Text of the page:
Submitted by University of Michigan: Erb Institute | Business for Sustainability
Erb Institute Faculty Director Joe Árvai is one of the six fellows that the Society for Risk Analysis (SRA) recently named, recognizing their substantial achievements in science or public policy relating to risk analysis, as well as their service to the society. SRA is a multidisciplinary, interdisciplinary, scholarly, international society that provides an open forum for people interested in risk analysis.
As businesses address climate change, the ways they assess, analyze and mitigate risk are critical. Árvai is an expert in the risk and decision sciences, and he is a frequent advisor to governments, government agencies, NGOs and the private sector.
Árvai’s research delves into how people make decisions, including how they evaluate and analyze risk. He and his team conduct experiments and surveys to advance our understanding of how people process information and make choices, with a specific focus on how people make necessary trade-offs. Their research also focuses on developing and testing decision-aiding tools and approaches that people can use to improve decision quality in various contexts, including climate risk management.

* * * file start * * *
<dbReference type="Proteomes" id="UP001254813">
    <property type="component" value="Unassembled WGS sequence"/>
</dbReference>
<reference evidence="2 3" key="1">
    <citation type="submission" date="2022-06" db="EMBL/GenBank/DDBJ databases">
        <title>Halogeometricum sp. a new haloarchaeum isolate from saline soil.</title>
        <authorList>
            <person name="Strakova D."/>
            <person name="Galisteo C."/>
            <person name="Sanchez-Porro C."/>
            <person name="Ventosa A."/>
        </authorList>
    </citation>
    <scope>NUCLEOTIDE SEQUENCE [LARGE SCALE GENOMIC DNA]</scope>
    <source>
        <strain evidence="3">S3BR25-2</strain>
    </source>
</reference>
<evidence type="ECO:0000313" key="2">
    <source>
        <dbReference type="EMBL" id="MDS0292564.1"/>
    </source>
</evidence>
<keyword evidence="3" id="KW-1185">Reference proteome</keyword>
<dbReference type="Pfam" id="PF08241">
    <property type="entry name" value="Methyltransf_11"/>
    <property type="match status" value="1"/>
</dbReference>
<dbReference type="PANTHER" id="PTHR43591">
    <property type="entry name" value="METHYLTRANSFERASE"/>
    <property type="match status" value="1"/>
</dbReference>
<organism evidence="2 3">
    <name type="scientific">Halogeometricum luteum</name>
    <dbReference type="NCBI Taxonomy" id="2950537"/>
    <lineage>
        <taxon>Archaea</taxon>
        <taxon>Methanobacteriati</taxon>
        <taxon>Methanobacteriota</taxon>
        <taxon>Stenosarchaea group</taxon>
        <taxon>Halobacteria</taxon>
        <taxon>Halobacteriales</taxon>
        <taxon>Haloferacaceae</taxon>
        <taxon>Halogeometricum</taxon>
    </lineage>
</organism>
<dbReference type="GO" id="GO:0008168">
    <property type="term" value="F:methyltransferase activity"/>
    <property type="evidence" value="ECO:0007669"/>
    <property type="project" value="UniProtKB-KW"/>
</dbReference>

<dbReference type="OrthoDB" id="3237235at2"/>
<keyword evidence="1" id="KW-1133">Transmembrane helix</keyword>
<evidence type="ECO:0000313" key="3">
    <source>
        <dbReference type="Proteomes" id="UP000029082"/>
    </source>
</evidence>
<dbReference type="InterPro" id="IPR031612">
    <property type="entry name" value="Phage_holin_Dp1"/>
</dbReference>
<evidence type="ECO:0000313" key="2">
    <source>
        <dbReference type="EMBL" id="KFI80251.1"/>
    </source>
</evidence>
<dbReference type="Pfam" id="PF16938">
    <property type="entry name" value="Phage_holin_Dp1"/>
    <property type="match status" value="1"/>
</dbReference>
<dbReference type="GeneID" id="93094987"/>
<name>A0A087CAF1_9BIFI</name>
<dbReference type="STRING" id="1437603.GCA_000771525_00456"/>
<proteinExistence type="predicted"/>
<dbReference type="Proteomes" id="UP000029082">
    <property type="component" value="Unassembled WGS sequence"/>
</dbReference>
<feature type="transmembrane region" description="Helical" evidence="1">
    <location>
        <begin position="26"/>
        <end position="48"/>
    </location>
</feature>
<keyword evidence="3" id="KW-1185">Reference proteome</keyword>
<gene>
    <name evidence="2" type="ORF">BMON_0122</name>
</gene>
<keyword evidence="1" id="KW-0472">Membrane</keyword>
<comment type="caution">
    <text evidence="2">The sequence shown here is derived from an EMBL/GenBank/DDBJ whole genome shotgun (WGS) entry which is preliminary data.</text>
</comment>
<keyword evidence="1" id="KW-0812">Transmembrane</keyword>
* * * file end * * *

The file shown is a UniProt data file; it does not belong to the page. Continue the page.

In research that will be appearing in the Journal of Risk Research later this year, Árvai and his colleagues examined the extent to which people are able make decisions that are in line with their values and priorities. They found that for decisions ranging from simple consumer choices to the evaluation of more complex policy options, people struggle to select courses of action that address the issues that matter most to them. In fact, as the level of complexity and importance of a decision context increased, Árvai and his colleagues found that flipping a coin would perform almost as well as people’s decision-making tendencies.
These findings are especially important today, as the U.S. gears up for the 2020 elections. The research suggests that people will struggle mightily when it comes to selecting candidates and ballot initiatives that stand the best chance of addressing their needs.
Árvai is the Max McGraw Professor of Sustainable Enterprise at the University of Michigan’s School for Environment and Sustainability and the Ross School of Business.